As much as Trump wants to compare himself with Andrew Jackson, he cannot help but force himself into Richard Nixon’s image. His impulsive actions, ham-fisted policy decisions, paranoia, and need to exact revenge on his political opponents, real or perceived, is as stark a comparison to the 37th President of the United States as there ever was. As with Nixon, his combination of vanity and insecurity will be his downfall. In the meantime, Trump’s lack of ability and interest to “know what he doesn’t know” is the open door to his political opponents.
There is a difference, however, between Donald Trump and Richard Nixon. For all the destruction that the Watergate scandal heaved on our democracy, Nixon, it’s debatable, did some good things. He created the EPA, proposed a national healthcare plan, expanded food stamps, gave extra security to the disabled and veterans, created price controls (which also led to inflation, but provided cursory regulations), created the Council on Environmental Quality, created OSHA, signed the Clean Air Act, and many more. Trump, conversely, has tried to systematically dismantle all of these things in his first 100 days.
Another glaring difference between Trump and Nixon is the fact that, for all his flaws, Nixon new government and how the system works. He understood who to talk to, how to compromise, and how to negotiate in government, not as a business man who runs a family business. He was respected for his beliefs, if not his actions. Just like Lyndon Johnson and Vietnam, Nixon may have gone on to be one of the great presidents in history if not for his one major downfall in Watergate.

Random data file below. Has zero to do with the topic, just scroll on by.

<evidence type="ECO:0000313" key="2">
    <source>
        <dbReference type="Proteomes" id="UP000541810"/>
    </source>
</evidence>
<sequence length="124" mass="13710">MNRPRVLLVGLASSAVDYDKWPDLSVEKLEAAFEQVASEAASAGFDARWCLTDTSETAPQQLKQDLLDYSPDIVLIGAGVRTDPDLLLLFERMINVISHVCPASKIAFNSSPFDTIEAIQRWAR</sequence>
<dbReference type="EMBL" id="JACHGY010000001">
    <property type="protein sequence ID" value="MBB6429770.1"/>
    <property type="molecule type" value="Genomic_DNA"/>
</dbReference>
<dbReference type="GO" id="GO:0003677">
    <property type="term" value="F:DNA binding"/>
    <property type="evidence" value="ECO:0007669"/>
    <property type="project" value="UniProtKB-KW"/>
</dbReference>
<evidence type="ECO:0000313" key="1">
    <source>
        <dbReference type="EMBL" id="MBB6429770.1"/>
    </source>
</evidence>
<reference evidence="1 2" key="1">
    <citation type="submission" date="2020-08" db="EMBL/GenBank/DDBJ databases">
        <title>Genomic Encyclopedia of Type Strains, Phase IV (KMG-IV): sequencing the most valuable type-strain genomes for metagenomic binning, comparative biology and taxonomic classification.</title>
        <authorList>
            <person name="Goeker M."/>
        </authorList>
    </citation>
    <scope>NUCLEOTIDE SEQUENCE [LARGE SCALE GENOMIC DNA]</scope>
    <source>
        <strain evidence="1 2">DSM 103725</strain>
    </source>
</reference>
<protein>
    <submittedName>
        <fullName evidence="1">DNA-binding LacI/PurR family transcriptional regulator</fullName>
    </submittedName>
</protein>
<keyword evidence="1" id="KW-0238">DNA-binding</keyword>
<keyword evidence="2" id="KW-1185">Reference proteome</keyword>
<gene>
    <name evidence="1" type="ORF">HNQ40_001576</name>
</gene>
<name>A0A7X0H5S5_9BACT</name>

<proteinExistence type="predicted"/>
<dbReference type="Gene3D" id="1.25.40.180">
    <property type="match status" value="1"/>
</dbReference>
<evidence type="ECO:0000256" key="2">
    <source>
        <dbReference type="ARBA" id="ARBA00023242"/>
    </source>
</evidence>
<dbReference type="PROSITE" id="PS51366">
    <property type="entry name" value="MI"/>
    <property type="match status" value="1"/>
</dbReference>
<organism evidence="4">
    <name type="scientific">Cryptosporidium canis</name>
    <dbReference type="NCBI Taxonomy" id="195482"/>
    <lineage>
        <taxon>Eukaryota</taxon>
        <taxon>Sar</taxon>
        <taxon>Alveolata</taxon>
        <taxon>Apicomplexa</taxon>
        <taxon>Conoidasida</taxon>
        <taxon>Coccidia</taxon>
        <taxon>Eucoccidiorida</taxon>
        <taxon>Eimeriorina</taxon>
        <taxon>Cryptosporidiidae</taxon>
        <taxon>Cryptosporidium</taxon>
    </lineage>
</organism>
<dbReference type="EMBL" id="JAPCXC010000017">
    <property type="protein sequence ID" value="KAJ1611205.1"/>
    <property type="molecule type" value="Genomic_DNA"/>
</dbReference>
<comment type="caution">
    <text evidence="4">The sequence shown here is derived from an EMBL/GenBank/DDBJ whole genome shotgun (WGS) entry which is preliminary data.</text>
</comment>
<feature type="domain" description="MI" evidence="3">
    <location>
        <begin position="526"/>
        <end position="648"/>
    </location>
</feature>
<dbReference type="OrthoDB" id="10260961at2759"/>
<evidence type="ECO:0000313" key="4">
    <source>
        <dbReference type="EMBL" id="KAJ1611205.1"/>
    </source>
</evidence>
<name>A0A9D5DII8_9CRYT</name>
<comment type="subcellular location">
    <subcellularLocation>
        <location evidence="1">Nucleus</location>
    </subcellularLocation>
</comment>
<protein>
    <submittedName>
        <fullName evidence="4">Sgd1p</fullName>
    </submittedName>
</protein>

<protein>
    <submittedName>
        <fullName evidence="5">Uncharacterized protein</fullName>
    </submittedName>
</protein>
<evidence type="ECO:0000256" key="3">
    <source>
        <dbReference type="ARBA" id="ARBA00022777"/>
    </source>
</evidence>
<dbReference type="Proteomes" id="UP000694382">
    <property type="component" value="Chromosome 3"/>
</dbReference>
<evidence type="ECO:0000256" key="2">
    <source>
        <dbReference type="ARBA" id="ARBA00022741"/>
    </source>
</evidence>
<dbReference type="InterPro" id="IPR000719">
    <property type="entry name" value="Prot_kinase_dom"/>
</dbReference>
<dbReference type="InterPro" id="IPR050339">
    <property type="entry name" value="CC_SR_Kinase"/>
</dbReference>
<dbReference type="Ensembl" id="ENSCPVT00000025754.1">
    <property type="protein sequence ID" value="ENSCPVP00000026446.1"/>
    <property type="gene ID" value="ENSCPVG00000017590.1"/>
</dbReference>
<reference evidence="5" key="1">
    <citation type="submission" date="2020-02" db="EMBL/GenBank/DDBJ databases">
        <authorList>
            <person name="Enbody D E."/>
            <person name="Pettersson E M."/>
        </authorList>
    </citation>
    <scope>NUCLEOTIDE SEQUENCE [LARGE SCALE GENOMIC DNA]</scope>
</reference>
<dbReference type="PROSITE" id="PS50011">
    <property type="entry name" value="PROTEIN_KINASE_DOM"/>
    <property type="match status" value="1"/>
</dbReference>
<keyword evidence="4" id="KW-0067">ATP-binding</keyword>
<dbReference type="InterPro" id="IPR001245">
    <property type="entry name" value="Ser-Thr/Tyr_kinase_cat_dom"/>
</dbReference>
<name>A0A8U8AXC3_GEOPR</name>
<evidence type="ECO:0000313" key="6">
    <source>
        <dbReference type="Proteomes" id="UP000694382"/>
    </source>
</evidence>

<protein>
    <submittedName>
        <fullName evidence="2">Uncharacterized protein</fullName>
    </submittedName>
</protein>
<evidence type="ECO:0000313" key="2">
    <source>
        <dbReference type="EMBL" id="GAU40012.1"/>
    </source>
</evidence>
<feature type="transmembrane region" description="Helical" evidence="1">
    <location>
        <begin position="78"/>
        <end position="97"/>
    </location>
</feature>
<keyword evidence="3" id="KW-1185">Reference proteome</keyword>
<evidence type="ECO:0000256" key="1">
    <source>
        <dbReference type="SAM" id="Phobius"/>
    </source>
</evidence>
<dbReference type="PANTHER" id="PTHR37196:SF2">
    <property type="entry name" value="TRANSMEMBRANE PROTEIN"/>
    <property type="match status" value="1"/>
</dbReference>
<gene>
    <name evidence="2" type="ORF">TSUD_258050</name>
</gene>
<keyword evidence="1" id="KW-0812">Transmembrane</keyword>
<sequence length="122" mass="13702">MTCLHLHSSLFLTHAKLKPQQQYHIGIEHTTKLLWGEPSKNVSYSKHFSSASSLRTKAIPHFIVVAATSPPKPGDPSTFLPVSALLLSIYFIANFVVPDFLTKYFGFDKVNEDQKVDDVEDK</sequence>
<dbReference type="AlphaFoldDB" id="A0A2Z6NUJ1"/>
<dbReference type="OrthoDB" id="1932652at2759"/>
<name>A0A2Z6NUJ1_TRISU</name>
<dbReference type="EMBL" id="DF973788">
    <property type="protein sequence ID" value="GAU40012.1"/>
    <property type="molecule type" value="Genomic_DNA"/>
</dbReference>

Trump is in no danger of ever being great. He has no altruistic tendencies, or an ability to choose the greater good over self gratification. His constant poor decisions follow a pattern of follies of vanity and self preservation, as evidenced by his firing of James Comey. This action is the pinnacle of his self-centered decisions and absolute deafness and ignorance to what the Presidency is about and how severe the consequences can be for these to himself, but more importantly the nation. If someone with a track record of good decisions and altruistic policies like the that of Richard Nixon can have a catastrophic fall from power; Trump’s crash will be on a scale of a the Tsar Bomba 50 megaton nuclear blast.
Unfortunately, in the meantime, the destruction to our government could be irreparable. If his determined deconstruction of our democratic ideals and standards is allowed to continue much longer, the indelible mark will be even darker than the one left by Watergate. It will not be merely a history of mistrust for the government and hyper-partisanship that remains. It may fracture the foundation of our republic and change the American identity forever.